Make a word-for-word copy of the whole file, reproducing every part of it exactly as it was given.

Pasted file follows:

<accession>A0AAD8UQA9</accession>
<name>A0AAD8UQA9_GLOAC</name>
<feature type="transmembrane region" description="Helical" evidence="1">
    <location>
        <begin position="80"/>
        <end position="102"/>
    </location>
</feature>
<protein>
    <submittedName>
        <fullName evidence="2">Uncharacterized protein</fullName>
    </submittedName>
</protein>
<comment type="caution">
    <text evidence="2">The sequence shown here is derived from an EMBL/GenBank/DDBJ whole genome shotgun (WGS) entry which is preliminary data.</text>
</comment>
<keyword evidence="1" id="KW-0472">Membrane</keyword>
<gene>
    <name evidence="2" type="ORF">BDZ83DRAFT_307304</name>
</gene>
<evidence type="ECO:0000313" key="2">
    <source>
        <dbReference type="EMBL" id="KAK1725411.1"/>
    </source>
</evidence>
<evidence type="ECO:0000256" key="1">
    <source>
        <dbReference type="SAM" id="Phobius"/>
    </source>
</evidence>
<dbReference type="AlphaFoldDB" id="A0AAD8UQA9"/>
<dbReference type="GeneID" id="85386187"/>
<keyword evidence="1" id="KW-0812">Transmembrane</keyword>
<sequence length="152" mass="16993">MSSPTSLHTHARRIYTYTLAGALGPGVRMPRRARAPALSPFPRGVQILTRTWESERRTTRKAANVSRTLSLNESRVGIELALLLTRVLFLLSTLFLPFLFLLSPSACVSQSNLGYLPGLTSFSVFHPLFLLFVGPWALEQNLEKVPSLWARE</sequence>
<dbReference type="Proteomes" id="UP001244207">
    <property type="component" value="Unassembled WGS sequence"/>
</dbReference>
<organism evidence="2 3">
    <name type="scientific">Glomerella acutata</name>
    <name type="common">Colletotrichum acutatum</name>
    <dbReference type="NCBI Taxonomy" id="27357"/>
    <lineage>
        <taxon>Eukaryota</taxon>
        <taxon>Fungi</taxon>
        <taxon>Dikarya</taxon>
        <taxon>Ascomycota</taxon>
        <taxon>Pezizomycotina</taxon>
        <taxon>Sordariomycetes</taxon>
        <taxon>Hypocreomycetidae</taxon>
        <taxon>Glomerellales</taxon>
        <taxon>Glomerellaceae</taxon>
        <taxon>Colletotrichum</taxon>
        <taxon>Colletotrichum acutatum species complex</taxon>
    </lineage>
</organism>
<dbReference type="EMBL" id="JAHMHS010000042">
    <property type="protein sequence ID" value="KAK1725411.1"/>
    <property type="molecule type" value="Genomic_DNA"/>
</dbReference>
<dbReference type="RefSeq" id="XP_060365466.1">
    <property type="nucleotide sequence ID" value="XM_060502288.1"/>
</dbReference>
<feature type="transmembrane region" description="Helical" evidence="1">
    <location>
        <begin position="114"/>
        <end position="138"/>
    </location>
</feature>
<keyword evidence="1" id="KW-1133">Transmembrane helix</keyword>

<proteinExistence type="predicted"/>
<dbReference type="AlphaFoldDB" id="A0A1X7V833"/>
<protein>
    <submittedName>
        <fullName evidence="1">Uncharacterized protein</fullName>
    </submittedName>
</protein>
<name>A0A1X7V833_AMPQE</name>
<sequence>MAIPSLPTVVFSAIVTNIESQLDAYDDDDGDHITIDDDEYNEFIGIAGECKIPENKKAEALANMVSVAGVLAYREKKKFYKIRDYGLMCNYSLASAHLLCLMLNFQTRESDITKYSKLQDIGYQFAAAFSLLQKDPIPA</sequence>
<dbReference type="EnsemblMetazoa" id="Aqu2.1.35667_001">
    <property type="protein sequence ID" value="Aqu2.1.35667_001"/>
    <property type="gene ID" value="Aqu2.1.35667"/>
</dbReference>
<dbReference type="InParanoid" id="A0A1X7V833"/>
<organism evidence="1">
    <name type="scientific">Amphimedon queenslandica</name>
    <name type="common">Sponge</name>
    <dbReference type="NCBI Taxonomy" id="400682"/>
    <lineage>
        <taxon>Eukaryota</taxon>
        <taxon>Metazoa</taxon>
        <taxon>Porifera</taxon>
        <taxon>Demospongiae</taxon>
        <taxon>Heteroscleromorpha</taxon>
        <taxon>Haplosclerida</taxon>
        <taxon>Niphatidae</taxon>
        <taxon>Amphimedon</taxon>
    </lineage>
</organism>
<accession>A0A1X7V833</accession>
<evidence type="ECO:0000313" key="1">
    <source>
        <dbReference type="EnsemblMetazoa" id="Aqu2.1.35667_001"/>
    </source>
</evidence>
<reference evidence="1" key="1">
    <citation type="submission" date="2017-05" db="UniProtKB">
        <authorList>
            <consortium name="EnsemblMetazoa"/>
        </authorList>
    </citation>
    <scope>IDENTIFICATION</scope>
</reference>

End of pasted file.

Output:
<accession>A0AAD8UQA9</accession>
<name>A0AAD8UQA9_GLOAC</name>
<feature type="transmembrane region" description="Helical" evidence="1">
    <location>
        <begin position="80"/>
        <end position="102"/>
    </location>
</feature>
<protein>
    <submittedName>
        <fullName evidence="2">Uncharacterized protein</fullName>
    </submittedName>
</protein>
<comment type="caution">
    <text evidence="2">The sequence shown here is derived from an EMBL/GenBank/DDBJ whole genome shotgun (WGS) entry which is preliminary data.</text>
</comment>
<keyword evidence="1" id="KW-0472">Membrane</keyword>
<gene>
    <name evidence="2" type="ORF">BDZ83DRAFT_307304</name>
</gene>
<evidence type="ECO:0000313" key="2">
    <source>
        <dbReference type="EMBL" id="KAK1725411.1"/>
    </source>
</evidence>
<evidence type="ECO:0000256" key="1">
    <source>
        <dbReference type="SAM" id="Phobius"/>
    </source>
</evidence>
<dbReference type="AlphaFoldDB" id="A0AAD8UQA9"/>
<dbReference type="GeneID" id="85386187"/>
<keyword evidence="1" id="KW-0812">Transmembrane</keyword>
<sequence length="152" mass="16993">MSSPTSLHTHARRIYTYTLAGALGPGVRMPRRARAPALSPFPRGVQILTRTWESERRTTRKAANVSRTLSLNESRVGIELALLLTRVLFLLSTLFLPFLFLLSPSACVSQSNLGYLPGLTSFSVFHPLFLLFVGPWALEQNLEKVPSLWARE</sequence>
<dbReference type="Proteomes" id="UP001244207">
    <property type="component" value="Unassembled WGS sequence"/>
</dbReference>
<organism evidence="2 3">
    <name type="scientific">Glomerella acutata</name>
    <name type="common">Colletotrichum acutatum</name>
    <dbReference type="NCBI Taxonomy" id="27357"/>
    <lineage>
        <taxon>Eukaryota</taxon>
        <taxon>Fungi</taxon>
        <taxon>Dikarya</taxon>
        <taxon>Ascomycota</taxon>
        <taxon>Pezizomycotina</taxon>
        <taxon>Sordariomycetes</taxon>
        <taxon>Hypocreomycetidae</taxon>
        <taxon>Glomerellales</taxon>
        <taxon>Glomerellaceae</taxon>
        <taxon>Colletotrichum</taxon>
        <taxon>Colletotrichum acutatum species complex</taxon>
    </lineage>
</organism>
<dbReference type="EMBL" id="JAHMHS010000042">
    <property type="protein sequence ID" value="KAK1725411.1"/>
    <property type="molecule type" value="Genomic_DNA"/>
</dbReference>
<dbReference type="RefSeq" id="XP_060365466.1">
    <property type="nucleotide sequence ID" value="XM_060502288.1"/>
</dbReference>
<feature type="transmembrane region" description="Helical" evidence="1">
    <location>
        <begin position="114"/>
        <end position="138"/>
    </location>
</feature>
<keyword evidence="1" id="KW-1133">Transmembrane helix</keyword>

<proteinExistence type="predicted"/>
<dbReference type="AlphaFoldDB" id="A0A1X7V833"/>
<protein>
    <submittedName>
        <fullName evidence="1">Uncharacterized protein</fullName>
    </submittedName>
</protein>
<name>A0A1X7V833_AMPQE</name>
<sequence>MAIPSLPTVVFSAIVTNIESQLDAYDDDDGDHITIDDDEYNEFIGIAGECKIPENKKAEALANMVSVAGVLAYREKKKFYKIRDYGLMCNYSLASAHLLCLMLNFQTRESDITKYSKLQDIGYQFAAAFSLLQKDPIPA</sequence>
<dbReference type="EnsemblMetazoa" id="Aqu2.1.35667_001">
    <property type="protein sequence ID" value="Aqu2.1.35667_001"/>
    <property type="gene ID" value="Aqu2.1.35667"/>
</dbReference>
<dbReference type="InParanoid" id="A0A1X7V833"/>
<organism evidence="1">
    <name type="scientific">Amphimedon queenslandica</name>
    <name type="common">Sponge</name>
    <dbReference type="NCBI Taxonomy" id="400682"/>
    <lineage>
        <taxon>Eukaryota</taxon>
        <taxon>Metazoa</taxon>
        <taxon>Porifera</taxon>
        <taxon>Demospongiae</taxon>
        <taxon>Heteroscleromorpha</taxon>
        <taxon>Haplosclerida</taxon>
        <taxon>Niphatidae</taxon>
        <taxon>Amphimedon</taxon>
    </lineage>
</organism>
<accession>A0A1X7V833</accession>
<evidence type="ECO:0000313" key="1">
    <source>
        <dbReference type="EnsemblMetazoa" id="Aqu2.1.35667_001"/>
    </source>
</evidence>
<reference evidence="1" key="1">
    <citation type="submission" date="2017-05" db="UniProtKB">
        <authorList>
            <consortium name="EnsemblMetazoa"/>
        </authorList>
    </citation>
    <scope>IDENTIFICATION</scope>
</reference>